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Behind-the-scenes on how the UW sends emergency notifications

We’ve all heard the stories of 38 minutes of panic and fear in Hawaii, the time between when a mistaken missile alert first went out and when the correction message was finally sent. In the wake of this, we took a closer look at the processes used for sending out urgent and emergency messages to the campus community, and the different systems University officials have at their disposal.

UW Alert

A couple of cop cars and a fire truck whiz by, sirens blazing. Just a few minutes later a UW Alert buzzes your phone; there’s been a hazardous materials spill on campus.

UW Alert is the official emergency notification tool for the University of Washington’s Crisis Communications Team. This team is tasked with getting the word out about any imminent danger or major disruption to the University. UW Alerts go out via SMS (text messages), email, and Twitter.

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Student emails are automatically added to the distribution list for UW Alert when students register for classes. Others, including employees, must voluntarily sign up for alerts on the UW Alert website. You must have a UW NetID to sign up, and can sign up for email alerts as well as text messages.

UW Alerts are initiated by any member of the CCT; however, the vast majority of incidents are initially reported by the UW Police Department. Immediately, UWPD notifies the rest of the Crisis Communications Team and a quick conference call begins within minutes. The person who initiated the call briefs the team on the incident and the group discusses whether an alert should go out or not. Typically alerts only go out if an incident requires action, such as avoiding a building on campus because of a hazmat spill, and then once again when the incident is over. Discussions are kept brief in the interest of getting an alert out in a timely fashion.

“It’s not just one person from UW Emergency Management or the police department sending out these messages, but an entire team of many departments and people coordinating with each other as quickly as they can to get out timely notifications to the University community,” said UW Emergency Management’s Stacie Louviere, a member of the Crisis Communications Team.

After the group determines that sending out an alert is the next appropriate action, the person who initiated the request logs in to the e2campus online alert system. That person then selects a premade template message from a drop-down menu and customizes the details for the specific incident. They then select the lists to push the message out to, and verify everything on a review page before hitting send. In addition, there is a final “Are you sure you want to send this message?” notification and review page to help avoid mistakes.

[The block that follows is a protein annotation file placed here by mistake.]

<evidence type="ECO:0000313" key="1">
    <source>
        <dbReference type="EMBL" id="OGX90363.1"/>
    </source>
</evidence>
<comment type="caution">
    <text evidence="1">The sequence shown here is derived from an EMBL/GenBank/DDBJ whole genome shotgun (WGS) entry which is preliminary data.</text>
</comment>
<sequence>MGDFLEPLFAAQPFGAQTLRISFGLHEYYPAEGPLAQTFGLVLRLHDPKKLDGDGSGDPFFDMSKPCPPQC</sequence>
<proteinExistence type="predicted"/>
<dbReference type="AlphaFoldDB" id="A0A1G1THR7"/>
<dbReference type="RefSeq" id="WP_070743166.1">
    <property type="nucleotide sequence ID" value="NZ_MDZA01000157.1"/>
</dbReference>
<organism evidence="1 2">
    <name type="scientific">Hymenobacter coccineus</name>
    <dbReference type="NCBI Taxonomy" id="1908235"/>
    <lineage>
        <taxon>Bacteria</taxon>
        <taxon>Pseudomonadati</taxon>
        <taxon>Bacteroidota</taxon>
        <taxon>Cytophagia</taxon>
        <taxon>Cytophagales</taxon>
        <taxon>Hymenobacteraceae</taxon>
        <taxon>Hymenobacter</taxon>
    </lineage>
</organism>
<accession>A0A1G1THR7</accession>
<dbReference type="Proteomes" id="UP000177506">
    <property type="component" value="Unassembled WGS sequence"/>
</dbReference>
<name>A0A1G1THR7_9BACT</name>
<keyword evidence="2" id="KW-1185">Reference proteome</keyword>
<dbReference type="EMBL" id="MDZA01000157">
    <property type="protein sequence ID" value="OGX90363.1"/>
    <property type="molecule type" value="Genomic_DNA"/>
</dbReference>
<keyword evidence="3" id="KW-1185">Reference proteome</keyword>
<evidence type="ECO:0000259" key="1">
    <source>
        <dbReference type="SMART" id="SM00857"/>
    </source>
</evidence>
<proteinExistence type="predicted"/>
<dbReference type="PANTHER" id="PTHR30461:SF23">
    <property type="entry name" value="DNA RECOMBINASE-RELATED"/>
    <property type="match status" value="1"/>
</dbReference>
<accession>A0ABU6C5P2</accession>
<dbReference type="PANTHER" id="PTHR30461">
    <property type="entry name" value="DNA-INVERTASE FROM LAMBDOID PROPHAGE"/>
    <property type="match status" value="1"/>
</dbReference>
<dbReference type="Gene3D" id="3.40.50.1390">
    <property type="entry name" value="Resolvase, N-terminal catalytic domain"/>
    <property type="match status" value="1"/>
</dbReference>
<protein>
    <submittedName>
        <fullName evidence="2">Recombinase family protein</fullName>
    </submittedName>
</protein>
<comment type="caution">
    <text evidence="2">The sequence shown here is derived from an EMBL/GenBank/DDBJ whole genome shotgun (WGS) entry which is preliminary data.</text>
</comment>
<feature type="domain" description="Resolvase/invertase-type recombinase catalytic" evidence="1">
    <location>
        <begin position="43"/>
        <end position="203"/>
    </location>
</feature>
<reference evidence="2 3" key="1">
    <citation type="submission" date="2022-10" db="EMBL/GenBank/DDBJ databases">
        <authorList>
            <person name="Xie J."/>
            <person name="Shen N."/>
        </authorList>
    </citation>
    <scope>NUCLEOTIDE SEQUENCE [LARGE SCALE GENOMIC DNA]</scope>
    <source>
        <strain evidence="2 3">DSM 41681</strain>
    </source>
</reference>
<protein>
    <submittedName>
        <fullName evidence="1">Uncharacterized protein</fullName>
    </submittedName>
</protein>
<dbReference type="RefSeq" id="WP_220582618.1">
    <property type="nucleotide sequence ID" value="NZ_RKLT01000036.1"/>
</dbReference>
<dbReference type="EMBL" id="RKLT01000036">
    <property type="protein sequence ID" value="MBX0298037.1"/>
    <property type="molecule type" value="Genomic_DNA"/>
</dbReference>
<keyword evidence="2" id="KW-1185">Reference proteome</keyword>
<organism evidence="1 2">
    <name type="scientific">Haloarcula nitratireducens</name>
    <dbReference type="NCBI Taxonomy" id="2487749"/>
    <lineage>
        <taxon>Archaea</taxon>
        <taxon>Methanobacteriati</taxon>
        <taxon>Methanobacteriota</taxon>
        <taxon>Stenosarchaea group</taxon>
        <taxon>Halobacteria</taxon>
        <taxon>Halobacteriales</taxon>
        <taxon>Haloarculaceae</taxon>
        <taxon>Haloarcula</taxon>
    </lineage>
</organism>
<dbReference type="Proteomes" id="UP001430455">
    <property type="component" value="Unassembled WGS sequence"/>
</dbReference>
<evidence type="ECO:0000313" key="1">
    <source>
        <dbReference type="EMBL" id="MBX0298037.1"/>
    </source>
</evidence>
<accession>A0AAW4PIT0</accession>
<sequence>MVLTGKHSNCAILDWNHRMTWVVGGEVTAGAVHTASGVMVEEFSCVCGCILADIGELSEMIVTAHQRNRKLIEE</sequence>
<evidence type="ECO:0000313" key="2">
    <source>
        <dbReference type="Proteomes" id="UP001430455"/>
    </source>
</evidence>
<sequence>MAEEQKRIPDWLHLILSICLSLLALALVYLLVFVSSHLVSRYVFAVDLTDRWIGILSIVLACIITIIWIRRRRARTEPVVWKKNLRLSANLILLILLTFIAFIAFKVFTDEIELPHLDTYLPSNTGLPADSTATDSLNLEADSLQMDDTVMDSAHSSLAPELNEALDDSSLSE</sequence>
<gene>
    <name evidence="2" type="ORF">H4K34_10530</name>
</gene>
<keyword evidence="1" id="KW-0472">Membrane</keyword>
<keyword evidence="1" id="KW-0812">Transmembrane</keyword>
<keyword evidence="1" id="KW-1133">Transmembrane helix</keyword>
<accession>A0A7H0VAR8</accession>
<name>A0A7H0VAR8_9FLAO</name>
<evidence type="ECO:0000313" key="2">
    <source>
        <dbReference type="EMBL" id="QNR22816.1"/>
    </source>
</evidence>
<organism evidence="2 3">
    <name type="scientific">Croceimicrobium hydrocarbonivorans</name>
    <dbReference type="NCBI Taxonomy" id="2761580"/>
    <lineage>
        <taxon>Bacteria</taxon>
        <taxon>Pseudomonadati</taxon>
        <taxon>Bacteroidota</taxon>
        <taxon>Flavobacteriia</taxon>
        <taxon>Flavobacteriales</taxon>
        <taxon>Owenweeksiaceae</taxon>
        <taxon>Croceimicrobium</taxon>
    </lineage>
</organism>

However, team members can bypass the process in the interest of timeliness.

“The University has empowered us to send out an urgent message if something needs immediate attention,”’ said UW-IT’s Andy Ward, another member of the Crisis Communications Team. “For example, if we have a situation like an active shooter, the police could send a message on their own if it’s in the best interest of protecting the University community.”

“UW-IT monitors the delivery of the message and the performance of this technology,” said Ward. “And really, if there’s a problem, we’re right there at the beginning of the process so we’re there to fix and correct things.”

UW Emergency Management and other members of the Crisis Communications Team do not send out alerts as a part of their annual training exercises, such as the Cascadia Rising earthquake drill.

“We just had a meeting recently where we talked about what’s happened in Hawaii,” said Ward. “We always want to continue training folks to prevent that kind of thing from happening here. While we have a process for review, mistaken messages are certainly a vulnerability and a concern. If a bad message or incorrect message went out here, I’m confident our team would send out an all-clear or correction immediately. Finally, we would never send out a message saying ‘this is not a drill’”.

UW Outdoor Alerts

Another way the University can send out emergency notifications is by using one of the 20 blue and brown emergency phone towers located throughout campus. All of the blue phones have a loudspeaker in them that can be used to broadcast a message in large outdoor spaces, such as the HUB Lawn or Rainier Vista. While this feature is tested annually, alongside other regular testing of the emergency phone capabilities, it has not typically been used for campus emergencies.

“The outdoor alert system is sort of a last resort,” said UW Emergency Management Director Steve Charvat. “The most effective way to get out messages today is by using UW Alert because nearly everyone has their phone in their pocket at all times. The outdoor alerts are more useful in situations where cell service networks are disrupted or congested as [the outdoor alerts] don’t rely on communication networks — they use hardwired communications technology and are plugged in to the University’s emergency power system.”

UW Indoor Alerts

Finally, each building on campus has a fire alarm system. These systems, maintained by Facilities Services’ fire alarm and signal systems shop, are connected into a campus-wide alerts and intercom system that allows the Crisis Communications Team to broadcast messages inside most campus buildings. A few older, smaller buildings use readerboards instead of an intercom system, but the alert still comes through. The indoor alert system is tested annually, typically in September before most students return to campus, alongside fire alarm tests in all campus buildings.